As amateur winemakers we’re as optimistic as ice fishermen. We buy the best fruit (or juice, or kits,) use our best techniques and equipment, and expect our Cabs to smell like black currants, our Sauvignon Blanc like grapefruit, our Merlots jammy, and our Nero d’Avola dark as sin. But all babies aren’t Gerber babies and all batches of wine have strengths and weaknesses.
You can make corrections through blending. It’s OK. But I suggest you only blend finished wine and not mix varieties together before you know how they will turn out. It’s tempting to look at two five-gallon carboys of different varieties and want to siphon them into that empty 10-gallon barrel. It would be as risky as mixing everything in your fridge together and hoping for the best dining outcome.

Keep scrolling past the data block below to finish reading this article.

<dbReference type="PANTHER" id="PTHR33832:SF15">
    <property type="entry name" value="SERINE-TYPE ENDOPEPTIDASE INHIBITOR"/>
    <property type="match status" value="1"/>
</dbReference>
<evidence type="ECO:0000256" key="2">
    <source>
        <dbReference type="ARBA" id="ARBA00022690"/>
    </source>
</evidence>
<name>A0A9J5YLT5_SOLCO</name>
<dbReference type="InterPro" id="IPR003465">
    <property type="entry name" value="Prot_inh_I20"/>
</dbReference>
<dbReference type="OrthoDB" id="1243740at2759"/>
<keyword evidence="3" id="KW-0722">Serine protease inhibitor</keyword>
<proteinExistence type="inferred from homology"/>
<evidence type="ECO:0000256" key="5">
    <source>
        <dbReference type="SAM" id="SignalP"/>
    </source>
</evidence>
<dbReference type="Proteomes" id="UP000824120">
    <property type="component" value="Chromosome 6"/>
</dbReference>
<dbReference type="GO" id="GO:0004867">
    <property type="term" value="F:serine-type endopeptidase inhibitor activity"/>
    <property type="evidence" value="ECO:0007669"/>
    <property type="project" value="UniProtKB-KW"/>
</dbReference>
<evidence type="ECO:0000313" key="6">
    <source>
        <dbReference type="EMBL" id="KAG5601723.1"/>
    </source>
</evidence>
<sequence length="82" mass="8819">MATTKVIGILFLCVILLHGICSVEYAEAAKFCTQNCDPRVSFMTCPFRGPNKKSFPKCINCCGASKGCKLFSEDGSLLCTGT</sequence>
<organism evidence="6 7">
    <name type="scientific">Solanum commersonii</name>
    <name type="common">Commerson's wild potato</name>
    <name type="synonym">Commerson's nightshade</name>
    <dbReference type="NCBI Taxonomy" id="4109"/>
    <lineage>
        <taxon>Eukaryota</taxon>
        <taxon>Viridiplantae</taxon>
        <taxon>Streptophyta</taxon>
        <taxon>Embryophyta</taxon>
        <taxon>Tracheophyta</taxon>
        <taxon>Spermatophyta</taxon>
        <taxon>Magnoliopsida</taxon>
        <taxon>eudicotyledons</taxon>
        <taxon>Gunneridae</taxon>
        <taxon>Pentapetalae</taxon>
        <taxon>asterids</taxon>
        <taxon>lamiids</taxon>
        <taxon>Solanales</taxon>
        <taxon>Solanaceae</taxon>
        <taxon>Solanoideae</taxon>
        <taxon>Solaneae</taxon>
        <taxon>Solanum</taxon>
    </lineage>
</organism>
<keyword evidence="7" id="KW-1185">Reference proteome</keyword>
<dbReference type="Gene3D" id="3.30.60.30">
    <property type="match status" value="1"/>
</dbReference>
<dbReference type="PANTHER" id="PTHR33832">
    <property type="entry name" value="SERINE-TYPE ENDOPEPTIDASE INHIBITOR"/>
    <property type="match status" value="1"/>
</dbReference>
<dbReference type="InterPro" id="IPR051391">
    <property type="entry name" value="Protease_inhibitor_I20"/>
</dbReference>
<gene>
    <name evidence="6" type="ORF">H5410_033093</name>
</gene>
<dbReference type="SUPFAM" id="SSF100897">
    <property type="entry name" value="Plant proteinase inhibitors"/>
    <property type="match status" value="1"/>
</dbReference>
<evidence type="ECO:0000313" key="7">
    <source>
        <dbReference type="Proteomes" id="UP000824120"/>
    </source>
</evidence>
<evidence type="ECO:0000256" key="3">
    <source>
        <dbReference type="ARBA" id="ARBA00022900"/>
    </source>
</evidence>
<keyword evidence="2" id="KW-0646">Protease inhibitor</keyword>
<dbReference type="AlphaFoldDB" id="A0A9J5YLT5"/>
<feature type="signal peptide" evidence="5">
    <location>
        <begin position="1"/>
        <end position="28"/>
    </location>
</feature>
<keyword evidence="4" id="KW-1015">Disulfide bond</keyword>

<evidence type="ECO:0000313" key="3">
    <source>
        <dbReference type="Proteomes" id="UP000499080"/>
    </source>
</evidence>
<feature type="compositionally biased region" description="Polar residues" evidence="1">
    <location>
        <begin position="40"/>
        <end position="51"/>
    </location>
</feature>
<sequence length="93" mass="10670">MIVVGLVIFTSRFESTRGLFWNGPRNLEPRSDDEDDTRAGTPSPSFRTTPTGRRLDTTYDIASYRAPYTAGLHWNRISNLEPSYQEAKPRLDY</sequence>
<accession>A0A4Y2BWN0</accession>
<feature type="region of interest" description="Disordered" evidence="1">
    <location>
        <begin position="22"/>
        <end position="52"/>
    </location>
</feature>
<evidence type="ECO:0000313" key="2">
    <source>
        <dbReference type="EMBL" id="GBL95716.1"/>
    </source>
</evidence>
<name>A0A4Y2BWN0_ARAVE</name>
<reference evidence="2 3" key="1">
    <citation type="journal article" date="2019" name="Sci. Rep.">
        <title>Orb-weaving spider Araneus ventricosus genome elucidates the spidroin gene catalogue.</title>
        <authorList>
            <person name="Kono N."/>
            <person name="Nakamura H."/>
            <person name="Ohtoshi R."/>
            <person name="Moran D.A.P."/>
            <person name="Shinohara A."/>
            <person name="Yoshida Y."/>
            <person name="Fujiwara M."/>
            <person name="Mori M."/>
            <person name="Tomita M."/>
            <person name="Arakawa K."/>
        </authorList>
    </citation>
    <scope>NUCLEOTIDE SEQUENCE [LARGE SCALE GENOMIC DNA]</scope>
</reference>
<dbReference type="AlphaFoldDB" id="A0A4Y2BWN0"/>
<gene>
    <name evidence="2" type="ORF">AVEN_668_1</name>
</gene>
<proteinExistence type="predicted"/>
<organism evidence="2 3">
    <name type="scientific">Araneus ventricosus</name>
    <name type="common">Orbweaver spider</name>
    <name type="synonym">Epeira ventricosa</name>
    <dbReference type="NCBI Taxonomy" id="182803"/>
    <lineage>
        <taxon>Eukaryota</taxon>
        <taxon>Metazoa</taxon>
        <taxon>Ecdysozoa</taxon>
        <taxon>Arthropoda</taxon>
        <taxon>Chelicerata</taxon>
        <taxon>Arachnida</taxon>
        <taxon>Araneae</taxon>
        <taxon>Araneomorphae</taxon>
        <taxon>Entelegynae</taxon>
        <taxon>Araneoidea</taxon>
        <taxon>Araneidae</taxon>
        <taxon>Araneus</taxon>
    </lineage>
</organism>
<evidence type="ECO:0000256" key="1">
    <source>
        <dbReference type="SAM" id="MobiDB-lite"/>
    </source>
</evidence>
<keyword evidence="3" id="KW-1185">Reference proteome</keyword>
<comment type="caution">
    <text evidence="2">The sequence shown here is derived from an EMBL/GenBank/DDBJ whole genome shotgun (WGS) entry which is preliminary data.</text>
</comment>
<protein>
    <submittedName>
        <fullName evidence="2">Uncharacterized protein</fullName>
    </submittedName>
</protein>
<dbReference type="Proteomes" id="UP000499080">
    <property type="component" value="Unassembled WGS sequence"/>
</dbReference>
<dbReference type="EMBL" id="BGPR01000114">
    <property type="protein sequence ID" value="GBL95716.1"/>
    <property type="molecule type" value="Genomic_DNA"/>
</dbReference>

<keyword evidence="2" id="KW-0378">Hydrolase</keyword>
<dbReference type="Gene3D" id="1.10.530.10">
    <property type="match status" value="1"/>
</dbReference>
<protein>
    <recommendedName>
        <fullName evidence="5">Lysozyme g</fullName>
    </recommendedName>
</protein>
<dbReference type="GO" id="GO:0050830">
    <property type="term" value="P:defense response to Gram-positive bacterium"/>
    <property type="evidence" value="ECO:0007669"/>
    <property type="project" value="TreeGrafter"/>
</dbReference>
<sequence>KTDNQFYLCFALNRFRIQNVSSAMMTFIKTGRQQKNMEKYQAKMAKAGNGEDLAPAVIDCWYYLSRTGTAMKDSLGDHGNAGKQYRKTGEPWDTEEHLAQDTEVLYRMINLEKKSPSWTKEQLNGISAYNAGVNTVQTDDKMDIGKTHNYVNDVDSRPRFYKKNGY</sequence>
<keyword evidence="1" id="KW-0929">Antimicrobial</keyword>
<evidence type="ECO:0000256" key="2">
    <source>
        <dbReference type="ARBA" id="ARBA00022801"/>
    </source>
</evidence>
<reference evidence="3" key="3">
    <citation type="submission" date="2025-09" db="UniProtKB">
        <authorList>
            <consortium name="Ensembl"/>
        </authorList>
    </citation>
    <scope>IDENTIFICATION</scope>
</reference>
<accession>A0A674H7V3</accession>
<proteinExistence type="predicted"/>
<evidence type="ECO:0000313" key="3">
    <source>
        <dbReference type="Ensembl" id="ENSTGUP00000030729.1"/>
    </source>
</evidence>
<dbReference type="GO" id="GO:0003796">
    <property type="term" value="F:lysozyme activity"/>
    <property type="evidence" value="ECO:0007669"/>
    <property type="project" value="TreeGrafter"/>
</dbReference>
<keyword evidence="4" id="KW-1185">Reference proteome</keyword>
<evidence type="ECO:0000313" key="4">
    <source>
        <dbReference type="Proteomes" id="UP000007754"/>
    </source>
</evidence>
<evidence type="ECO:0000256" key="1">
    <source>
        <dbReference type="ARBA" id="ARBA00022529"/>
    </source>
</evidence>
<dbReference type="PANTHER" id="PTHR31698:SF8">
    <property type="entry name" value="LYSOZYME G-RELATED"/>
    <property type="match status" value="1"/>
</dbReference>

Most commercial wines are blends of different vineyards with different characteristics. Different varieties make up Red Bordeaux wines typically with specific varieties.
Old World winemakers sometimes make a “field blend” out of several varieties in the same vineyard. Field blends can be responsible for wide variations in different years. In my opinion, you would need fortunate timing in order to have phenolic ripeness in all the varieties happening simultaneously to include several varieties in one harvest event. It is much more logical to harvest when the grapes tell you to, make the best varietal wine you can, and then figure out what each finished variety can bring to the party....